This seems like a good “golden rule” to end up on at this point.

‘Our original goals have changed, but not our resolve.

And so that takes us to today — next weekend happens to be Kirks birthday. If you hike over to his site-send him your good wishes for another year of goodness and hiking.

My next post about The PCT journey willbe an interview from Diggerfoot to Kirlk.
Stay tuned!

Holidays, Alzheimers, Exercise for Brain Health Research, and the PCT

As we here in North America settle into Labor Day Weekend, I will use these “holiday days” to post a tribute to my friend, and his labors of love for his wife and their cause.

You may (hopefully) remember my post of the introduction of Diggerfoot and so my friend Kirk. Kirk, his daughter Charissa, and his wife Cindy, are hiking the Pacific Crest Trail (PCT) with, and for, Cindy’s bucket list. Cindy has Alzheimer’s. The couples core is as long distance hikers, or as they seemed to be called, thru-hikers. As a couple they have traversed the country (The Continental Divide Trail,) hiked the Appalachian Trial and this is Kirks second time on the PCT. Compleating the three is called the Triple Crown. It’s a desire of Cindy’s to have that accomplishment, matching her husbands. As Kirk so clearly stated on his website, and I want to remind you…”We will use the hike for a mission to spread Hope for Alzheimer’s.  The first avenue of hope is with Cindy’s journey, demonstrating that people with Alzheimer’s still can pursue their dreams.  The second avenue of hope is through raising awareness for how lifestyle choices can improve Alzheimer’s patients and caregivers.  The most important of these lifestyle choices is physical exercise, the only “treatment” show to halt and even reverse brain decay.  The third avenue of hope is through Exercise for Brain Health Research, for which we are raising funds.  To see how you can help us spread Hope for Alzheimer’s please visit that page.”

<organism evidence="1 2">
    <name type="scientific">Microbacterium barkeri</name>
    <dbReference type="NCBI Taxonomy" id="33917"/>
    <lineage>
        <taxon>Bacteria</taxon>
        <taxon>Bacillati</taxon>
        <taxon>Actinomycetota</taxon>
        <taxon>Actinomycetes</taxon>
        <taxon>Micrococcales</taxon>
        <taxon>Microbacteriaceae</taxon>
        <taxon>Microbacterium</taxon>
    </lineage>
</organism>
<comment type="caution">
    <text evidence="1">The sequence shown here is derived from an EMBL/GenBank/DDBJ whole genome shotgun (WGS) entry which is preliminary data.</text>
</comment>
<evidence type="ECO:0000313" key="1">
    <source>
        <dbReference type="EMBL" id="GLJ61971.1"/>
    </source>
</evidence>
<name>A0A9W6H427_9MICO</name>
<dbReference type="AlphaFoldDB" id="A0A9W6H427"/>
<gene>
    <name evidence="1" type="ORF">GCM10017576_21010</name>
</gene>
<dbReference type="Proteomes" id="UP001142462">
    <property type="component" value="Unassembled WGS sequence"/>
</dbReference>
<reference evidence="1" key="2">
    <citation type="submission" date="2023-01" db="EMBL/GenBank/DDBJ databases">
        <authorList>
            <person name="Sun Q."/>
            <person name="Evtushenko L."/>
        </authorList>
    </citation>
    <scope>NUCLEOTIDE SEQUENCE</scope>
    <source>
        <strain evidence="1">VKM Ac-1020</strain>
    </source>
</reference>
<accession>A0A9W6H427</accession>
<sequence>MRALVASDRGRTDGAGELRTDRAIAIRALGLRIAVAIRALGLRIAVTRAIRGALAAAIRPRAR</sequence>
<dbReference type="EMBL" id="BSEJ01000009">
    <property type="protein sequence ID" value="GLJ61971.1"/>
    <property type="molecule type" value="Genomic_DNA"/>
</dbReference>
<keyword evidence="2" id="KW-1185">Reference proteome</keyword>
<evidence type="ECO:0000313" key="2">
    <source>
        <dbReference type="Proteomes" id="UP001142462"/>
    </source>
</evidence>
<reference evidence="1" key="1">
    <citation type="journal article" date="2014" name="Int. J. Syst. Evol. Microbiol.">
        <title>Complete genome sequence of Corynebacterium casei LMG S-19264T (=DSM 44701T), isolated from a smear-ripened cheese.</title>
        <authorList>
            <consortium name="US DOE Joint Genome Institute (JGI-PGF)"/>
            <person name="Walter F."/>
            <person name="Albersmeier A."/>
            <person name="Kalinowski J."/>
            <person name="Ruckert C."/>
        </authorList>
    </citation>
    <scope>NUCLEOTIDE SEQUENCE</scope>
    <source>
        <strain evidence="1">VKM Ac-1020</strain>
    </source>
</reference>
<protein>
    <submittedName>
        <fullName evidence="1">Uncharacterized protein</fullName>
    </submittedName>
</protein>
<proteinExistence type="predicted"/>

Cindy-and-Charissa

Flowers-Sierra2

I will take two consecutive posting here on The Botanical Beauties & Beasties site to try to recap some of what I found the enticing tidbits of info and fact from the first two months of their journey. These two postings may be a bit longer than usual, but I hope you will find them compelling and that they tempt you to connect to Kirks blog and find out more about their cause and journey. (http://www.humanityhiker.com/) ~

The hike began at Snoqualmie Pass. This pass is about 45 minutes from the Seattle Metro area and is part of Rocky Mountains. It was a little tougher than expected the hikers had a false start. From Kirk’s blog -“We spent our whole first day in the snow, also struggling to find the trail. The day never climbed above freezing…” So here in MA we were enjoying all the summer trimmings and they were in snow! For a few reasons, Kirk makes the call and they turn back. He decides “We would go further south to start our hike north to the Canadian border, precisely at Mackenzie Pass in Oregon. I also resolved that we really had two goals. One was to get Cindy the Triple Crown. The other, and more important, was to enable Cindy to enjoy life, even at the cost of the other goal.”